In an effort to provide some tax relief for small businesses, Congress included in the recently enacted American Recovery and Reinvestment Act of 2009 (ARRA) a special provision to benefit corporations that have elected to be taxed as subchapter S corporations. Although subchapter S corporations are generally not subject to corporate income tax, corporations previously taxed as "regular" (subchapter C) corporations must pay a 35 percent corporate income tax on any "built-in gains" recognized during an initial period following their subchapter S election. Built-in gains may arise from the realization of gain attributable to appreciated assets that either were held on the date the subchapter S election took effect or were acquired from a subchapter C corporation in a tax-free transaction that occurred after that date. ARRA shortens this built-in gains recognition period and thus accelerates the elimination of the 35 percent corporate income tax for some corporations that have made the subchapter S election.
Before ARRA was enacted, the built-in gains recognition period was 10 years, measured either from the effective date of subchapter S election or the date of the tax-free transaction in which subchapter C corporation assets were acquired. Section 1251 of ARRA amends Section 1374(d)(7) of the Internal Revenue Code to provide that "in the case of any taxable year beginning in 2009 or 2010," no built-in gains tax would be imposed for a corporation electing S corporation status "if the 7th taxable year in the recognition period preceded such taxable year." For an S corporation acquiring subchapter C corporation assets, ARRA shortened the recognition period to seven calendar years from the date of the tax-free transaction. By partially tying the recognition period to taxable years and limiting the relief to 2009 and 2010 taxable years, ARRA created many uncertainties for taxpayers attempting to apply the new provisions. Questions include:
- Do short taxable years occasioned by changes in the S corporation's accounting period count? If so, may an S corporation change its accounting period to take advantage of the tax relief afforded by the provision?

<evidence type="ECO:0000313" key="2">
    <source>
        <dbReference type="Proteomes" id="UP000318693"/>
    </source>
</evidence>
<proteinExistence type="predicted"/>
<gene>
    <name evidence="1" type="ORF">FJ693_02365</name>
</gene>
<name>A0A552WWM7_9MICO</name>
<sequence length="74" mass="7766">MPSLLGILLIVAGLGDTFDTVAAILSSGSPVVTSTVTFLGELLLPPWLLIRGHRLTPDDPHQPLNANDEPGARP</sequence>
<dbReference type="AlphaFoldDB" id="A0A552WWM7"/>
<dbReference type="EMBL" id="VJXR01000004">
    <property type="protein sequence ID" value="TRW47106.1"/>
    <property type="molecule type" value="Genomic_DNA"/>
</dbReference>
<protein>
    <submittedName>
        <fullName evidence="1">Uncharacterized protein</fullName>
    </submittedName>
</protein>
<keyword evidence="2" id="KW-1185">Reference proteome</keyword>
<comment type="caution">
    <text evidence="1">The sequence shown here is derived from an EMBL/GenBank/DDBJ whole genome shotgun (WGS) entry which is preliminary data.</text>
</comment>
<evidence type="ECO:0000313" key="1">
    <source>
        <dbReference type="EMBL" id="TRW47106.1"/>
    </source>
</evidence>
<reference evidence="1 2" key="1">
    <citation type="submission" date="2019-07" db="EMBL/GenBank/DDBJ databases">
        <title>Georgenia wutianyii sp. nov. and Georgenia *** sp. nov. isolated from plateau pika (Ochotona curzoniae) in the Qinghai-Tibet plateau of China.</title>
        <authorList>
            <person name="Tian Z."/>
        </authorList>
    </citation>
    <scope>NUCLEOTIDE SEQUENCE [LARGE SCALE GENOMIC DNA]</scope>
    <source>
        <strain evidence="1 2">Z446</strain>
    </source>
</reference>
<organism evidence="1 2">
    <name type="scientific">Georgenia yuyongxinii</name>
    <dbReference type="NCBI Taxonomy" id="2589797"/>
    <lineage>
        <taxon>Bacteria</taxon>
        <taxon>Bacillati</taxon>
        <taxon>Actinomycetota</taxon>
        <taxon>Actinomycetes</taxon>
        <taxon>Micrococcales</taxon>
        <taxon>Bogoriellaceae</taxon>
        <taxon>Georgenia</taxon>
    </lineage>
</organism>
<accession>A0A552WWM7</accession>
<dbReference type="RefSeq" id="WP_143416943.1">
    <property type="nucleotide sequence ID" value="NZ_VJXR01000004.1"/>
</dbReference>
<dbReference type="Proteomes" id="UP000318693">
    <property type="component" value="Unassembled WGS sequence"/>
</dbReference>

- Does a subchapter S corporation revert to the former, 10-year recognition period in 2011 if that period has not run by the close of 2010? While that result appears to follow from the statute, the legislative history flatly states that "no tax" will be imposed under Section 1374 after the seventh taxable year in which the election has been in effect.
- Do subchapter S corporations receiving payments in taxable years beginning in 2009 or 2010, under agreements for the installment sale of built-in gain assets entered into when the 10-year recognition period was in effect, remain subject to the built-in gains tax on such payments?
- If the recognition period is intended to revert to 10 years, do subchapter S corporations receiving payments in taxable years beginning after 2010, under agreements for the installment sale of built-in gain assets entered into in taxable years beginning in 2009 or 2010, become subject to the built-in gains tax?
- Are subchapter S corporations with built-in gain carryover to taxable years beginning in 2009 or 2010, because of a taxable-income limitation on the recognition of built-in gain in a tax year beginning before 2009, subject to built-in gains tax on the carryover in 2009 or 2010?
- If the recognition period is intended to revert to 10 years, are subchapter S corporations that recognize all of the net built-in gain unrealized as of the effective date of their subchapter S election in their taxable years beginning in 2009 and 2010 subject to built-in gains tax on additional built-in gain recognized in a tax year beginning after 2010?
The Internal Revenue Service may issue guidance with respect to these issues. The Tax Group of Ballard Spahr Andrews & Ingersoll, LLP advises S corporations and their shareholders in appropriately structuring transactions to maximize the tax benefits available to them under ARRA. For more information, please contact Wayne R. Strasbaugh at 215.864.8328 or firstname.lastname@example.org.
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